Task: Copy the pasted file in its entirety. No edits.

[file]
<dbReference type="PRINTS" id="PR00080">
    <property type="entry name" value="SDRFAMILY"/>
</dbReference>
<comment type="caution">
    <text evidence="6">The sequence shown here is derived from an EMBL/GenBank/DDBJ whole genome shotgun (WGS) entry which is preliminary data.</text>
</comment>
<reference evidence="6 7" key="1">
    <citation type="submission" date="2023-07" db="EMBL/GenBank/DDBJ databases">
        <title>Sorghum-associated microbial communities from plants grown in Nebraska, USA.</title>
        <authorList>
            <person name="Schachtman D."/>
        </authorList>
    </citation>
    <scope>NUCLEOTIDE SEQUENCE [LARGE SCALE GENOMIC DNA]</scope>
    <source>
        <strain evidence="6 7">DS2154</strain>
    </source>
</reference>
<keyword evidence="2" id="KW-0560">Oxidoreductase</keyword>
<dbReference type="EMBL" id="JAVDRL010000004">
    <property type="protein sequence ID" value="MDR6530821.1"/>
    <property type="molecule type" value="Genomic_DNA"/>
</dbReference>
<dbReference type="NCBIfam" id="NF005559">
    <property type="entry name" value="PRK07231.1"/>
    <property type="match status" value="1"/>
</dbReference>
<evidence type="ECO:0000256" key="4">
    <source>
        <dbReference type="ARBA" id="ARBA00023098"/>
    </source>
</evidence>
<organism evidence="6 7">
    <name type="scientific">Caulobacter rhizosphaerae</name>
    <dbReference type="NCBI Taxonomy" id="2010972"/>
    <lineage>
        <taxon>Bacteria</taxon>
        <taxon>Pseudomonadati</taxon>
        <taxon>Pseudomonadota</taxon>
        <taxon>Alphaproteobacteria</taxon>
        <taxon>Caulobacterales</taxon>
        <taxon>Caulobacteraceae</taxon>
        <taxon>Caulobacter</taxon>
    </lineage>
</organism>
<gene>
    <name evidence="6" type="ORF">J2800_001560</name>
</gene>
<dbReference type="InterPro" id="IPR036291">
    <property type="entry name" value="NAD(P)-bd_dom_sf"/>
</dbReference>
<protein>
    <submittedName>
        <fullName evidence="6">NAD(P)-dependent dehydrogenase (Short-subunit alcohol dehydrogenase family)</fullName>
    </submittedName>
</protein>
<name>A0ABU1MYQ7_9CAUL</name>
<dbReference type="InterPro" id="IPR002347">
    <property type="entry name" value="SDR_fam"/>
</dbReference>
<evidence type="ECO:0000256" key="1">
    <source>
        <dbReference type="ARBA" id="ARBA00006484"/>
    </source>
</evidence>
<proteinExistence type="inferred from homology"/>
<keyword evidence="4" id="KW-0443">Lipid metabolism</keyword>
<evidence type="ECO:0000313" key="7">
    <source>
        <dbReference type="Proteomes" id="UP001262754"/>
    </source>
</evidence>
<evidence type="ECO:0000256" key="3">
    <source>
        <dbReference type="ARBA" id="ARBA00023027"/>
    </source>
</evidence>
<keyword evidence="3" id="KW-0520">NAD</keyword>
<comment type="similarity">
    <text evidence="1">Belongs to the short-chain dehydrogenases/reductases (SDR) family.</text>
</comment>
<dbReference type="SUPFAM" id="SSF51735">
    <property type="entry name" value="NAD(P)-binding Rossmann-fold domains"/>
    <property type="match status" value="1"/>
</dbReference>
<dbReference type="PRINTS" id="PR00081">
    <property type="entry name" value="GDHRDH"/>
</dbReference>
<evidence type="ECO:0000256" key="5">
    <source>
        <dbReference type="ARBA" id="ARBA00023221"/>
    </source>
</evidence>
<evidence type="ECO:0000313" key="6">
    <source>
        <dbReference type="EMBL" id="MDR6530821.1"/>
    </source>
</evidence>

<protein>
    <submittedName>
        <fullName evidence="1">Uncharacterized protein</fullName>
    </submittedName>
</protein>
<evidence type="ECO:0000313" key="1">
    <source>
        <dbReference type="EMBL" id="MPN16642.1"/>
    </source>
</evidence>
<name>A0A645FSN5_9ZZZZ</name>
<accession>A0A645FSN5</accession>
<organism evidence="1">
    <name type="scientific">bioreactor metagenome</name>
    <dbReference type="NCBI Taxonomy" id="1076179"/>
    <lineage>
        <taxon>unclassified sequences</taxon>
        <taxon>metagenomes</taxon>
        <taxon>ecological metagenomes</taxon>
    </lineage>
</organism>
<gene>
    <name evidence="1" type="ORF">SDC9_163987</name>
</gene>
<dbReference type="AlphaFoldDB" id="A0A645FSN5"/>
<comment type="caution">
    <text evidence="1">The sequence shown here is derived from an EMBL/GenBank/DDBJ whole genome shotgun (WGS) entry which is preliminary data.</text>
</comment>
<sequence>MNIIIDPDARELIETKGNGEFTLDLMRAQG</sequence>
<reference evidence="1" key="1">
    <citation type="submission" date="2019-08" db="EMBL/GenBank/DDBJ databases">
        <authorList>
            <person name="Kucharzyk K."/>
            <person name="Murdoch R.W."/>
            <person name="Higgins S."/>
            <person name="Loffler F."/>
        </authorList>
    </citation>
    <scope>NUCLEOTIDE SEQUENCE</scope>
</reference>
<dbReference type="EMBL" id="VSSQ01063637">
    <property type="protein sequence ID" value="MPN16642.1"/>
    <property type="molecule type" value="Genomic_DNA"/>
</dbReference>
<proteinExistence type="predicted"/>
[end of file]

<dbReference type="PRINTS" id="PR00080">
    <property type="entry name" value="SDRFAMILY"/>
</dbReference>
<comment type="caution">
    <text evidence="6">The sequence shown here is derived from an EMBL/GenBank/DDBJ whole genome shotgun (WGS) entry which is preliminary data.</text>
</comment>
<reference evidence="6 7" key="1">
    <citation type="submission" date="2023-07" db="EMBL/GenBank/DDBJ databases">
        <title>Sorghum-associated microbial communities from plants grown in Nebraska, USA.</title>
        <authorList>
            <person name="Schachtman D."/>
        </authorList>
    </citation>
    <scope>NUCLEOTIDE SEQUENCE [LARGE SCALE GENOMIC DNA]</scope>
    <source>
        <strain evidence="6 7">DS2154</strain>
    </source>
</reference>
<keyword evidence="2" id="KW-0560">Oxidoreductase</keyword>
<dbReference type="EMBL" id="JAVDRL010000004">
    <property type="protein sequence ID" value="MDR6530821.1"/>
    <property type="molecule type" value="Genomic_DNA"/>
</dbReference>
<dbReference type="NCBIfam" id="NF005559">
    <property type="entry name" value="PRK07231.1"/>
    <property type="match status" value="1"/>
</dbReference>
<evidence type="ECO:0000256" key="4">
    <source>
        <dbReference type="ARBA" id="ARBA00023098"/>
    </source>
</evidence>
<organism evidence="6 7">
    <name type="scientific">Caulobacter rhizosphaerae</name>
    <dbReference type="NCBI Taxonomy" id="2010972"/>
    <lineage>
        <taxon>Bacteria</taxon>
        <taxon>Pseudomonadati</taxon>
        <taxon>Pseudomonadota</taxon>
        <taxon>Alphaproteobacteria</taxon>
        <taxon>Caulobacterales</taxon>
        <taxon>Caulobacteraceae</taxon>
        <taxon>Caulobacter</taxon>
    </lineage>
</organism>
<gene>
    <name evidence="6" type="ORF">J2800_001560</name>
</gene>
<dbReference type="InterPro" id="IPR036291">
    <property type="entry name" value="NAD(P)-bd_dom_sf"/>
</dbReference>
<protein>
    <submittedName>
        <fullName evidence="6">NAD(P)-dependent dehydrogenase (Short-subunit alcohol dehydrogenase family)</fullName>
    </submittedName>
</protein>
<name>A0ABU1MYQ7_9CAUL</name>
<dbReference type="InterPro" id="IPR002347">
    <property type="entry name" value="SDR_fam"/>
</dbReference>
<evidence type="ECO:0000256" key="1">
    <source>
        <dbReference type="ARBA" id="ARBA00006484"/>
    </source>
</evidence>
<proteinExistence type="inferred from homology"/>
<keyword evidence="4" id="KW-0443">Lipid metabolism</keyword>
<evidence type="ECO:0000313" key="7">
    <source>
        <dbReference type="Proteomes" id="UP001262754"/>
    </source>
</evidence>
<evidence type="ECO:0000256" key="3">
    <source>
        <dbReference type="ARBA" id="ARBA00023027"/>
    </source>
</evidence>
<keyword evidence="3" id="KW-0520">NAD</keyword>
<comment type="similarity">
    <text evidence="1">Belongs to the short-chain dehydrogenases/reductases (SDR) family.</text>
</comment>
<dbReference type="SUPFAM" id="SSF51735">
    <property type="entry name" value="NAD(P)-binding Rossmann-fold domains"/>
    <property type="match status" value="1"/>
</dbReference>
<dbReference type="PRINTS" id="PR00081">
    <property type="entry name" value="GDHRDH"/>
</dbReference>
<evidence type="ECO:0000256" key="5">
    <source>
        <dbReference type="ARBA" id="ARBA00023221"/>
    </source>
</evidence>
<evidence type="ECO:0000313" key="6">
    <source>
        <dbReference type="EMBL" id="MDR6530821.1"/>
    </source>
</evidence>

<protein>
    <submittedName>
        <fullName evidence="1">Uncharacterized protein</fullName>
    </submittedName>
</protein>
<evidence type="ECO:0000313" key="1">
    <source>
        <dbReference type="EMBL" id="MPN16642.1"/>
    </source>
</evidence>
<name>A0A645FSN5_9ZZZZ</name>
<accession>A0A645FSN5</accession>
<organism evidence="1">
    <name type="scientific">bioreactor metagenome</name>
    <dbReference type="NCBI Taxonomy" id="1076179"/>
    <lineage>
        <taxon>unclassified sequences</taxon>
        <taxon>metagenomes</taxon>
        <taxon>ecological metagenomes</taxon>
    </lineage>
</organism>
<gene>
    <name evidence="1" type="ORF">SDC9_163987</name>
</gene>
<dbReference type="AlphaFoldDB" id="A0A645FSN5"/>
<comment type="caution">
    <text evidence="1">The sequence shown here is derived from an EMBL/GenBank/DDBJ whole genome shotgun (WGS) entry which is preliminary data.</text>
</comment>
<sequence>MNIIIDPDARELIETKGNGEFTLDLMRAQG</sequence>
<reference evidence="1" key="1">
    <citation type="submission" date="2019-08" db="EMBL/GenBank/DDBJ databases">
        <authorList>
            <person name="Kucharzyk K."/>
            <person name="Murdoch R.W."/>
            <person name="Higgins S."/>
            <person name="Loffler F."/>
        </authorList>
    </citation>
    <scope>NUCLEOTIDE SEQUENCE</scope>
</reference>
<dbReference type="EMBL" id="VSSQ01063637">
    <property type="protein sequence ID" value="MPN16642.1"/>
    <property type="molecule type" value="Genomic_DNA"/>
</dbReference>
<proteinExistence type="predicted"/>